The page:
This robotic turtle could help map the world’s sunken wrecks (VIDEO)
posted Monday, December 2, 2013 at 2:15 PM EDT
Despite our romantic dreams to the contrary, looking for sunken wrecks is not exactly the easiest thing to do in the world. Human divers are slow, need to return to the surface frequently, and can only go so deep; remote sensing techniques lack resolution; and many diving robots require long tethers and can disturb the silt on the bottom of the sea floor. But a new robot modeled after a sea turtle could defeat those problems, and allow for better, safer remote exploration of the deeps.
The U-CAT is a new biomimetic robots (one designed after an animal or plant), and its creators from the Tallinn University of Technology in Estonia believe that it could help with many of the trickier aspects of exploring sunken ships. Rather than using propellers, which can cause large eddies and kick up silt, the U-CAT uses four flippers, which also allow it to rotate on any axis, and rapidly and accurately maneuver in any direction.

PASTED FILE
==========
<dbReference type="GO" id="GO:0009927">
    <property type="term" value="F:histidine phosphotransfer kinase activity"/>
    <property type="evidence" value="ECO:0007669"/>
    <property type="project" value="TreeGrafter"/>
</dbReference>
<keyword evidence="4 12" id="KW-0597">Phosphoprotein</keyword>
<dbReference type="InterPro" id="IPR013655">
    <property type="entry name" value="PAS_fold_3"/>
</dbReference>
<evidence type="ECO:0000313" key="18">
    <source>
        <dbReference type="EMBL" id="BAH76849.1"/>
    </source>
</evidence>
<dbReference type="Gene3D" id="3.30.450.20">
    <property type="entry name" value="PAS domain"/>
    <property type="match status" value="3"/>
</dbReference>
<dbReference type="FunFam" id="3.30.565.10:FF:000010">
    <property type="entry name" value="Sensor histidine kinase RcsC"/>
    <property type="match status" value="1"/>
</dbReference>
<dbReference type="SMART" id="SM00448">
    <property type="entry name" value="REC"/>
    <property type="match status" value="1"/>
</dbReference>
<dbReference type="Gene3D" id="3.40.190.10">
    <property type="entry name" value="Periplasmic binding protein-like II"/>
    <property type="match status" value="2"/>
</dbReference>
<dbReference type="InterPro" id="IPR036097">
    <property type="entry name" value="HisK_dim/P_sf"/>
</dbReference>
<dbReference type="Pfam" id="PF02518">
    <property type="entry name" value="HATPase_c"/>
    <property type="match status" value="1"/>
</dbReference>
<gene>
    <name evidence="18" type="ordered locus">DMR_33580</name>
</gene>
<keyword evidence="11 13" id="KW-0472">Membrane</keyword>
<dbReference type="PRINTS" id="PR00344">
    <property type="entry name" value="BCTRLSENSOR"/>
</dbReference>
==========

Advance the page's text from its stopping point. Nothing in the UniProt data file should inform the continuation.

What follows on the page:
The U-CAT will also be outfitted with a camera, and can be controlled remotely, which would allow it to travel into areas otherwise inaccessible, and retrieve information otherwise too dangerous for humans.
The robot turtle still has a lot to prove. The briny depths are a hazardous environment. Will such a small robot be able to survive being buffeted by underwater currents? Will it have enough light to see? Will the remote control system be strong enough for deep diving?
If you're in the UK, you can see the U-CAT at the Science Museum in London alongside a number of other nature mimicking creations.